I don’t know if it has happened to you, but I find that my T-Type invariably breaks down at the most inopportune moment, usually it is raining hard, or it is dark, or worse – both! Over the years I have developed a quick diagnostic technique for breakdowns, I carry a cheap yellow plastic spark plug tester in the driver’s side door pocket. Up with the bonnet, pull off a plug lead, insert the spark tester in circuit, turn the ignition on and pull the starter knob. If the plug tester flashes yellow, then it’s not the ignition, but most likely the good old SU fuel pump. However if the spark plug tester does not flash it indicates an ignition problem. More often than not I have found that the most likely culprit is the rotor arm, so the first thing to do is replace the rotor arm with a new spare, this usually fixes the problem, if not it is most likely the CB points or the condenser.
Now that I am in the latter throes of middle age (OK, I am an old age pensioner but reluctant to accept it!) my eyesight is not what it used to be, nor are my fingers as nimble! When changing points and/or condenser at the side of the road (in the wet/dark) it is very trying. It is all too easy to drop one of the little screws, washers or spacers, and never to be seen again you end up stranded. So a few years ago I came up with a plan to help me in these situations and purchased a new distributor base plate complete with new points and condenser (see photo 1).
I fitted the new base plate, complete with new points and condenser, to my TA and adjusted the CB points gap to the correct 12 thou setting and ran the car to check everything was OK. I then removed the new distributor base, and replaced it with the original one. The new one is then stored in my tool box along with a new rotor arm in a re- sealable plastic bag ready for instant use. If I break down now and the fault is in the ignition, I can change the complete points/condenser/rotor arm unit in minutes, with no set-up required. Just remove the LT wire (secured to the distributor with an old SU petrol pump screw cap), remove the cap and rotor arm, undo two screws securing the base and swap the distributor base for the new one.
The distributor base for the TA is different from that required for an XPAG, but all are readily available on eBay or from Moss etc.
Now once you are back home with the car safely in the garage, it’s time to find out what failed and replace the faulty component, and set up the distributor base for next time. I find that working on the distributor in situ is not easy, mainly because of eyesight and bending down problems. I find it is much easier to remove the distributor complete from the engine, and work on it on the workbench.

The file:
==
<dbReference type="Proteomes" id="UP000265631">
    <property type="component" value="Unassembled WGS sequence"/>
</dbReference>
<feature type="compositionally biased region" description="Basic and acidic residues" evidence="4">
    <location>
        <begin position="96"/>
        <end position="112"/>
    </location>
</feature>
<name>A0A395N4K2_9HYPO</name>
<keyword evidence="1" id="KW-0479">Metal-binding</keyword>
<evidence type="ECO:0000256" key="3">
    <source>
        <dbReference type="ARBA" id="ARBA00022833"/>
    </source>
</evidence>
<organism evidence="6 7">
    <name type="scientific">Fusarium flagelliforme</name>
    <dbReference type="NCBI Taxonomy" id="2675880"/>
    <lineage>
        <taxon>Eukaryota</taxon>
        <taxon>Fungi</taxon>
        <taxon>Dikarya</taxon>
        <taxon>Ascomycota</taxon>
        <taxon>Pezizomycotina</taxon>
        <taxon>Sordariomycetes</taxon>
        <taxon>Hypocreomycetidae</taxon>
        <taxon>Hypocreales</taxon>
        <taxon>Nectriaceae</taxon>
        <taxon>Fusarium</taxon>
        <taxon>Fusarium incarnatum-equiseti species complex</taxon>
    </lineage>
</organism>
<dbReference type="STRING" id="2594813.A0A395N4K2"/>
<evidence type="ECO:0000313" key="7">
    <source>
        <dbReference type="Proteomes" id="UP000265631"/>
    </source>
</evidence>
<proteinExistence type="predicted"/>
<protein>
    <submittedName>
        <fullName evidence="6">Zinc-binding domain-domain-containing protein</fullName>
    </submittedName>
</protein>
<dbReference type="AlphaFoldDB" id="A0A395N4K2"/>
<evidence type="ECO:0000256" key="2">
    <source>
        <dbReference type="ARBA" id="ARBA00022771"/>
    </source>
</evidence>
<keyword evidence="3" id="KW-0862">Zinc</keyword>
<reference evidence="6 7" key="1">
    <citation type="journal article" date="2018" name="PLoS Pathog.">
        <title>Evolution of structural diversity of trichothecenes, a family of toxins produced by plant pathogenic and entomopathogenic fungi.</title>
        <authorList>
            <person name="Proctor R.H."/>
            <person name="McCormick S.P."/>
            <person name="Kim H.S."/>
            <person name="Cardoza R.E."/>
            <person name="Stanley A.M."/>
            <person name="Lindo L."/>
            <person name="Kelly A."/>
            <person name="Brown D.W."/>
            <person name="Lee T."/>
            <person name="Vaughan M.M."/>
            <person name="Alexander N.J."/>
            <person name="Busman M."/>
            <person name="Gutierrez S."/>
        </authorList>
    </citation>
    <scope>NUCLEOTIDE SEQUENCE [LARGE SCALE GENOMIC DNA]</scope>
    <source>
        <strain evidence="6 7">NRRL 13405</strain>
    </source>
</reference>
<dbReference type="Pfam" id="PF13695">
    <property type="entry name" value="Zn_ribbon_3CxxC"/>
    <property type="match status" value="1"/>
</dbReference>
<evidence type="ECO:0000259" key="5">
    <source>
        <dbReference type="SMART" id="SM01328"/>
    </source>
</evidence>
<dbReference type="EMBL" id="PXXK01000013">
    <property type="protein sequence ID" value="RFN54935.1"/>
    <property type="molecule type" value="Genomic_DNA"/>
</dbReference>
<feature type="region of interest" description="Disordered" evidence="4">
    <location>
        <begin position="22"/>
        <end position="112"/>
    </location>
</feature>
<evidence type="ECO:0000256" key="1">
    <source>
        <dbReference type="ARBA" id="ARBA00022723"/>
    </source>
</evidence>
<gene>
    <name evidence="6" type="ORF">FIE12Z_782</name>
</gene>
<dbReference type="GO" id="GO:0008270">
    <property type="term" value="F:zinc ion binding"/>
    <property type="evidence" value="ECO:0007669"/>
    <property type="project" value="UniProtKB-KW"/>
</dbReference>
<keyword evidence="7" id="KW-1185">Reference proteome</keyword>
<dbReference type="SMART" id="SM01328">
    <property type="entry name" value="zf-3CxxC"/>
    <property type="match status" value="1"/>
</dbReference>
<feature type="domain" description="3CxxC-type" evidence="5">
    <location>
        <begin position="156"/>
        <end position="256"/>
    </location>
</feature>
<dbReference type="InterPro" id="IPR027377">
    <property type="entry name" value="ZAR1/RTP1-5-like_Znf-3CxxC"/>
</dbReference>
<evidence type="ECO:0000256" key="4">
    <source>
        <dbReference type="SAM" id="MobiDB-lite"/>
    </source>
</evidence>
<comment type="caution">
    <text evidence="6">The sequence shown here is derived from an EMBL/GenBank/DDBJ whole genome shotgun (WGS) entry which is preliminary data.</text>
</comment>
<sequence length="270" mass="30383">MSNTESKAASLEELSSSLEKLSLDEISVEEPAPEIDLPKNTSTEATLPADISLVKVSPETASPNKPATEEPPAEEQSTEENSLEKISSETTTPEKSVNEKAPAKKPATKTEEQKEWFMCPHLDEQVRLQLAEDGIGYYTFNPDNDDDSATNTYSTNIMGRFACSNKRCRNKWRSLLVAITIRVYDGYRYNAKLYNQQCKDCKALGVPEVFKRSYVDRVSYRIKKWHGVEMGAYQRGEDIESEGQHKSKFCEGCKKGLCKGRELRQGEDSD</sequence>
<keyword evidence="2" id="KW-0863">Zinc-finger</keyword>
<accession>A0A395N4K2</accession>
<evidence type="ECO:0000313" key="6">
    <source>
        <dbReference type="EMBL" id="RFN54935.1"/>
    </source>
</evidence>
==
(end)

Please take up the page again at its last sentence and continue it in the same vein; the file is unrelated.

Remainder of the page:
Now for tip number 2, to help you make it easy to remove and replace the distributor without losing the timing. This is much easier if your distributor is fitted with a micro-adjuster attachment.
This is how I do it……………
Firstly remove the distributor cap and leads, and move them out of the way. Make sure the car is not in gear and then turn the engine over with the starting handle until the brass tip of the rotor arm is pointing to one of the distributor cap holding clips (see photo 2), and then remove the starting handle. Raise the two cap securing straps vertically and secure the two with an elastic band as in photo 2.
Then remove the bolt that secures the micro- adjuster to the engine block (see photo 3).
Carefully pull the distributor out of the block, noting that the rotor will turn slightly anti-clockwise until the distributor is free. Make a mental note of how far the rotor moved, as you will need this info when replacing the distributor.
You can now take the distributor to your workbench, clean it, replace the required components and adjust the CB points gap easily (see photo 4).
When you are ready to replace the distributor in the car, refit the rotor arm, refit the rubber band to the two cap securing straps and turn the rotor arm until it is between the rubber band and with the brass tip pointing as in photograph 2. Then carefully turn the rotor slightly anti-clockwise a small amount (as noted earlier when you removed it) and push the distributor back into the block. Finally, check that the rotor arm is in the correct position (between the rubber band), and replace the bolt securing the micro–adjuster to the block. Remove the rubber band, replace the distributor cap and start the engine to make sure it runs OK.
If you follow the above procedure carefully you will not have to retime the ignition as long as you have not moved or removed the micro-adjuster from the distributor, and you have not turned the engine over whilst working on the distributor. I have removed my distributor many times using this method without any problems.
The Lucas part numbers for the TA distributor base are as follows:
• Distributor base (complete) 400164 or a bare base is 400001
• Contact breaker points are 400415 and the condenser is 400308
If you look around at autojumbles you can often buy and old base plate with worn components for around £5. This will provide you with the wire link and LT connector for your new base, or you can make one with black wire and a couple of spade connectors.
For an XPAG engine it is best to buy a kit of parts that includes a new base plate with a non-soldered new condenser. If you search on eBay there is a seller called automobileelectrics who trades as Classic Automobile Electrics Ltd of Scunthorpe, U.K. He sells a ’distributor base plate repair kit MG TC TD TF’ for £35 which looks good value to me.